Some of those edges are definitely worth smoothing off (e.g. Trump’s mindless violation of norms, and his mind-numbing day-to-day noise level). But precisely because Pence would in this sense seem like a breath of fresh air, he’d probably be more likely to get re-elected in 2020 than Trump would. So the impeachment of Trump could be good for Trumpism in the long run.
And in some ways Pence could be worse than Trump. Though Trump has largely obliged the GOP’s neoconservative foreign policy establishment, he at least has spasms of doubt about the value of prolific military intervention. These spasms aren’t shared by the establishment and probably wouldn’t be shared by a President Pence.
Don’t get me wrong: Like Resisters in general, I feel good when I hear of some new piece of damning evidence about Trump, or when I imagine him leaving the White House in disgrace. But part of the point of mindfulness is to not accept your feelings as guides to thought without carefully inspecting them. When I pause to think about it, I’m far from sure that Trump’s leaving the White House via impeachment in, say, January of 2020 would be better than his leaving via the ballot box in January of 2021 (though, of course, a January 2020 departure has the virtue of precluding a second term in office).
You can play this game of “what ifs” all day. The “What if the House impeaches and the Senate doesn’t convict and Trump doesn’t resign” scenario has all kinds of hypothetical branches emanating from it, ranging from “Trump is usefully chastened” to “Trump destabilizes the world via various gambits aimed at preserving the allegiance of his base during the impeachment drama.”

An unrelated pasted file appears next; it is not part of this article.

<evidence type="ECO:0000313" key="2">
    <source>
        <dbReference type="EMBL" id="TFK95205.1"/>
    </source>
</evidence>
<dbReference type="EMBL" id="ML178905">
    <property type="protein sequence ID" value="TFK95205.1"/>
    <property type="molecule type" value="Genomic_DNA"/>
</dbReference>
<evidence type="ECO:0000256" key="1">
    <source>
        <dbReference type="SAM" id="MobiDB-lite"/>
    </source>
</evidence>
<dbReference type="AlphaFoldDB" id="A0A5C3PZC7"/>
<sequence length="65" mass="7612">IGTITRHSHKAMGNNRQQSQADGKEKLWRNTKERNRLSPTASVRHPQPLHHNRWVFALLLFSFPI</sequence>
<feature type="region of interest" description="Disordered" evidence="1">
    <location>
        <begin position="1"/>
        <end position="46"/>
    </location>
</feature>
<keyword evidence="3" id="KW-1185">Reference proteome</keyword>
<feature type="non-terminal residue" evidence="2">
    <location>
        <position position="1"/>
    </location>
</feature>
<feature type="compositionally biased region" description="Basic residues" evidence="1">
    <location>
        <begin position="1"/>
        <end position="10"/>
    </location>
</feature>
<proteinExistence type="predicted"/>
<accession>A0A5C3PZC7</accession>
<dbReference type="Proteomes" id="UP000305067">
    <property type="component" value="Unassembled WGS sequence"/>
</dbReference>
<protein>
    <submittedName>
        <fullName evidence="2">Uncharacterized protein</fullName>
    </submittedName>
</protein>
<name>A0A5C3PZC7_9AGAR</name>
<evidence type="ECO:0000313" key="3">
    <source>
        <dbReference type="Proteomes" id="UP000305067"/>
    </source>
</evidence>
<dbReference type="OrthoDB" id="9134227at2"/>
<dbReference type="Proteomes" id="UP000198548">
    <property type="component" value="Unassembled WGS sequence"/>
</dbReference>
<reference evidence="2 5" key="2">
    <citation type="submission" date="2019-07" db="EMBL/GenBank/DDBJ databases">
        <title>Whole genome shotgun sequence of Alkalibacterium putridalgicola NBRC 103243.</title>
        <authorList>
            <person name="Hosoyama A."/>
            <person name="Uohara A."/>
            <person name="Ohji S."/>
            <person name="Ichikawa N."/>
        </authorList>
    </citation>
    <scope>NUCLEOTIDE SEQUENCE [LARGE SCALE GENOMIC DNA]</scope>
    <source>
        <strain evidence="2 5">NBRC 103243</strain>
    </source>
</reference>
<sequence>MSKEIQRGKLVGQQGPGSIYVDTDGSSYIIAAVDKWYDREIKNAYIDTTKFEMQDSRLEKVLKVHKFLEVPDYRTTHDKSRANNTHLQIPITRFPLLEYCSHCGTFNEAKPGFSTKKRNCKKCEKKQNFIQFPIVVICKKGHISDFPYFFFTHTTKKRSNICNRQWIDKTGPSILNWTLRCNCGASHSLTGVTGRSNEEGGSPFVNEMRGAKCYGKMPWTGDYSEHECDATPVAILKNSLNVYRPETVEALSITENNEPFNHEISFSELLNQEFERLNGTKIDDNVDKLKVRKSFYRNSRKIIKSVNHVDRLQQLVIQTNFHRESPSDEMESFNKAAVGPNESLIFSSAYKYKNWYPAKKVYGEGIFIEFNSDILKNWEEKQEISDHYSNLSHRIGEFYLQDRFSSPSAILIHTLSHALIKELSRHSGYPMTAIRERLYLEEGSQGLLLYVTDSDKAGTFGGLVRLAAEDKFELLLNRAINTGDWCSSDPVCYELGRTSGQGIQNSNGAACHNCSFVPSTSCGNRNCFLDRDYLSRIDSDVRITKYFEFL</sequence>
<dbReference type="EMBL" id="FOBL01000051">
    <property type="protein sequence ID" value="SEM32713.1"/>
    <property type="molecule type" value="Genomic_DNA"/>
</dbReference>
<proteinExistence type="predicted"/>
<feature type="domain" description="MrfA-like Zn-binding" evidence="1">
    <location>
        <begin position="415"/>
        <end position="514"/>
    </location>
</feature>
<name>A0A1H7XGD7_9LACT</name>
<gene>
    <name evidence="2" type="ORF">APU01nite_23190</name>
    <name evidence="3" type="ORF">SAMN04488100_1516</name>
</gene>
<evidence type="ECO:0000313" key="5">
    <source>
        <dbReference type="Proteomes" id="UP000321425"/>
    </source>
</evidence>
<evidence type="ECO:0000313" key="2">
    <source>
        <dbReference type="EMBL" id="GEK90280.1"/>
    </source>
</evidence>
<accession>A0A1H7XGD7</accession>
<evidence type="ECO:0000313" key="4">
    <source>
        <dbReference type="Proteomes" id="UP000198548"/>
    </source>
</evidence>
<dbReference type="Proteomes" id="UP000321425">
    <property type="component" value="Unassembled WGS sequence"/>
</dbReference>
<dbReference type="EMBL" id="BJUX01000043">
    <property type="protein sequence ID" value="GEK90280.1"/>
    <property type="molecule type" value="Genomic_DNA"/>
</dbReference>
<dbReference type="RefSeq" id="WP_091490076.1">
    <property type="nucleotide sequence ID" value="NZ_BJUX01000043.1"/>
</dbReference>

I hope all this explains why I’m an impeachment agnostic. Emotionally drawn as I am to the impeachment scenario, when I reflect on the matter I realize I just don’t know if impeachment would be good or bad.
Amid the uncertainty, I try to stay true to something I’m more sure of: The ultimate enemy is Trumpism, not Trump. So I shouldn’t let my loathing of the latter undermine, or even distract me from, opposition to the former. Which means, among other things, trying to reduce my loathing level. (And here, actually, Trump’s sheer clownishness can be an asset; I find it harder to hate a malicious buffoon than, say, a malicious mastermind).
I also try to think about what policies best combat Trumpism. If you want to get the biggest picture, longest-term view of what I mean by that, read my aforementioned Wired piece. (Sorry to keep flacking it, but I spent a lot of time on it, and it’s as close as I can come to a magnum opus on why Trump and Trumpism are here and what we should do about it.)
This week’s impeachment whipsaw—first the BuzzFeed story was billed as a nail in Trump’s coffin, after which the Mueller office seemed to put a nail in the BuzzFeed story’s coffin—is, if nothing else, a reminder of one thing: you can save a lot of time by not staying attuned to the ups and downs of the impeachment stock market. And maybe you can use that time wisely.
Each week, the Mindful Resistance Newsletter presents a calm and balanced summary of the news along with reflections and background reading about the problem of Trumpism and how to fight it intelligently.
Robert Wright, editor of the Mindful Resistance Newsletter, is the New York Times bestselling author of The Evolution of God (a finalist for the Pulitzer Prize), Nonzero, The Moral Animal (named one of the ten best books of the year by The New York Times Book Review), Three Scientists and their Gods (a finalist for the National Book Critics Circle Award), and Why Buddhism Is True.